10.The plaintiff filed its submissions dated July 18, 2023 on the same day and based its issues on the principles governing the grant of an interlocutory injunction as stated in the case of Giella v Cassman Brown (1973) EA 358. On whether it has established a prima facie case, the plaintiff submitted that it is the legal and registered owner of the suit property LR No 395/7 by virtue of the conveyance on July 9, 2012. He cited numerous cases including the case of Mrao Ltd v First American Bank of Kenya Ltd & 2 others  eKLR
11.On the second issue of whether damages are an adequate remedy, the plaintiff relied on the case of Panari Enterprises Limited v Lijoodi & 2 others  eKLR among others. It submitted that any loss occasioned to the plaintiff by dint of the defendants fraudulent acts purporting to defraud the plaintiff of its property cannot be adequately be compensated by damages.
12.On the final issue, the plaintiff cited numerous cases including the case of Phigeof Company Limited v Aftin Chorica Hassanow  eKLR and submitted that the balance of convenience tilts in favour of the plaintiff. It submitted that it has more to loose since the defendants will have probably transferred the suit property to unsuspecting third parties.
13.On the other hand, the defendants filed their submissions dated July 13, 2023 on July 17, 2023 and identified two issues of facts for determination. One whether the plaintiff adduced evidence to demonstrate that it took the requisite steps to acquire the suit property. The defendants submitted in the negative. On whether there are two companies registered in the same name, they submitted in the affirmative and added that there exist two companies registered under Naivasha Waterfront Development Limited but with different registration numbers.
14.On the legal issues arising, the defendants identified one issue for determination being whether the applicant has made out a case to warrant granting of an injunction. They cited several authorities including the case of Pius Kipchirchir Kogo v Frank Kimeli Tenai (2018) eKLR. On the issue of prima facie case, the defendants submitted that the plaintiff has not demonstrated any legal right created by the purported acquisition of the title under its name.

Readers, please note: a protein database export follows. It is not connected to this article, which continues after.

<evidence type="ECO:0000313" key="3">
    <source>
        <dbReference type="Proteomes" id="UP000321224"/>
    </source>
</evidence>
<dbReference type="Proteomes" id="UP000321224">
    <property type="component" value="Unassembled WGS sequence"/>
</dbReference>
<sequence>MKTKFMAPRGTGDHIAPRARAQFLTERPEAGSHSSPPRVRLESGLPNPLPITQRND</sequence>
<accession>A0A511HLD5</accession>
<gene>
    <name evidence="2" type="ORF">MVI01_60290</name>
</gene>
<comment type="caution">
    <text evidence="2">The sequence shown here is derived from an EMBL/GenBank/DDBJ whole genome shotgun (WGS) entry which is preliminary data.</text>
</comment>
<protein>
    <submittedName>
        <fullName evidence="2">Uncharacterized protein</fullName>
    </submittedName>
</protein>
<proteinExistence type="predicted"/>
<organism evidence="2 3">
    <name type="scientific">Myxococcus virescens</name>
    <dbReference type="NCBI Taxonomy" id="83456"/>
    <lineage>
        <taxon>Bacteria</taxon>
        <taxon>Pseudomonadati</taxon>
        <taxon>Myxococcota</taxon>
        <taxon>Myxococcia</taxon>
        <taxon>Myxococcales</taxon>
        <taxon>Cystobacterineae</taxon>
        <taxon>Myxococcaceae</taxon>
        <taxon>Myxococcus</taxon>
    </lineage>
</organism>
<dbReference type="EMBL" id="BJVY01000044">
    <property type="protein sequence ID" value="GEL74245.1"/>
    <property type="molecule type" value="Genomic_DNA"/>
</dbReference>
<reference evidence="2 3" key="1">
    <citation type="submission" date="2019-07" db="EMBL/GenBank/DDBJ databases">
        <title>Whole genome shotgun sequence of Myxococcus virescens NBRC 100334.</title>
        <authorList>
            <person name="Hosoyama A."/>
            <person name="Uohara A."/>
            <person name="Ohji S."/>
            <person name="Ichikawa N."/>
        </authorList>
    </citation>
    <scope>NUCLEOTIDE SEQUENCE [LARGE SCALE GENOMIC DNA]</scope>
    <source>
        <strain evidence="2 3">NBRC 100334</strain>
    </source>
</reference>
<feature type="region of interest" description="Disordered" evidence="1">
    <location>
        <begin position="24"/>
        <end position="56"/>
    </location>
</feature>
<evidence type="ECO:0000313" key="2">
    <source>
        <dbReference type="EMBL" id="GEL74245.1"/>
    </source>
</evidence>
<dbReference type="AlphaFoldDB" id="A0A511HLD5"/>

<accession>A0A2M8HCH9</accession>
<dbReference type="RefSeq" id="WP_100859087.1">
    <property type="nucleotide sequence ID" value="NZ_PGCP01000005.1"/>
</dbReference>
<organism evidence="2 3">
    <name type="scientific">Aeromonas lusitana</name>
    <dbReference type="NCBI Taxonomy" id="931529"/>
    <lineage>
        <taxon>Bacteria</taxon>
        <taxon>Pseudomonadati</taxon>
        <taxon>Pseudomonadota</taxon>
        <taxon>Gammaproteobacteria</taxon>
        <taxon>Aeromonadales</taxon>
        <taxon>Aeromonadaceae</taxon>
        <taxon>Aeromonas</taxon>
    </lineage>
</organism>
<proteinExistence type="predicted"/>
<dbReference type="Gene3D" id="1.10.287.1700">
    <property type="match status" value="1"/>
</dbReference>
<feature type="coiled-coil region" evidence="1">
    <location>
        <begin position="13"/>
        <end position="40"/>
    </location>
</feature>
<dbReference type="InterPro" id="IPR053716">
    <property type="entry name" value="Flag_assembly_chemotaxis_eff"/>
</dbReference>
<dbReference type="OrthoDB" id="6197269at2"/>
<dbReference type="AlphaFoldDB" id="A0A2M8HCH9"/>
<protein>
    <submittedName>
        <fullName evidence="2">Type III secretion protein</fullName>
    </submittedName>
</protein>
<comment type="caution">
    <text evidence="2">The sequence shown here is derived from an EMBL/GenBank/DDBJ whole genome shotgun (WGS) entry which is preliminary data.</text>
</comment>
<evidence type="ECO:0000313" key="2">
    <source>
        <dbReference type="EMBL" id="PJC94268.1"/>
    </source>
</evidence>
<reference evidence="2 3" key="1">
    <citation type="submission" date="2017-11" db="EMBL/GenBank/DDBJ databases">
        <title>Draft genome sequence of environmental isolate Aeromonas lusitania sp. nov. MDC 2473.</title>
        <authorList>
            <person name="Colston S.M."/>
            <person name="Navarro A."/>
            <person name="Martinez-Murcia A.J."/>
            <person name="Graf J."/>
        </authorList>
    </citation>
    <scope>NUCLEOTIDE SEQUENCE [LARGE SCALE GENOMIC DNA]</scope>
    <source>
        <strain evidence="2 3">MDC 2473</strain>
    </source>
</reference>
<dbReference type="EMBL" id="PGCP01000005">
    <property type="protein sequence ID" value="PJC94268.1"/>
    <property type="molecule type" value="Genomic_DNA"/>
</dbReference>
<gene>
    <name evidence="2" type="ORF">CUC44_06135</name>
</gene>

15.On whether there will be irreparable damage caused should the court fail to grant injunctive orders, the defendants submitted in the affirmative and argued that the same would cause great injustice to the 1st defendant as it has been conducting its business operations on the suit land for many years now. On the final issue, the defendants submitted that the balance of convenience lies in favour of not issuing the injunctive orders going by the evidence produced.
Analysis and Determination
16.This court has looked into the application and is of the view that the main issue for determination is whether the plaintiff has met the threshold for grant of an injunction. The principles upon which the court may consider an application for injunction were laid out in the case of Giella v Cassman Brown (1973) EA 358. The applicant must first demonstrate a prima facie case with a probability of success; secondly, the court will not normally grant an injunction unless the applicant stands to suffer irreparable loss which cannot be compensated by an award of damages; and finally where there is doubt the court decides the matter on a balance of convenience.
17.The essence of an application for injunction is for the court to make an order on how the subject matter of the suit ought to best to be preserved pending the substantive hearing of the matter. This court has perused the pleadings and noted that as from the certificate of confirmation of grant dated June 18, 2008, the suit property is to be distributed to both the 1st plaintiff and defendant in equal shares. The plaintiffs’ filed a plaint dated October 31, 2022 and sought for cancellation of the subdivided titles that emanated from the suit property. The plaintiff alleges that the defendant secretly divided the suit property and intends to sell his portion. This court cannot tell at this stage whether such sale or intended sale has or will take place. However, from the material placed before me the plaintiffs have laid out a prima facie case with a probability of success. In the event that I was to consider the balance of convenience, the same tilts in favour of maintaining the suit property so that its proprietorship does not change, as the matter is yet to be heard. The plaintiff no doubt stands to suffer irreparable loss if the suit property is interfered with pending the hearing of this suit. The balance of convenience in the circumstances of this case lies in favour of preserving the suit property against alienation or selling to third parties.
18.I therefore allow the application and issue an order of injunction restraining the defendant from selling, leasing or in any other way deal with the suit land pending the hearing and determination of this suit. The costs of this application shall be in the cause.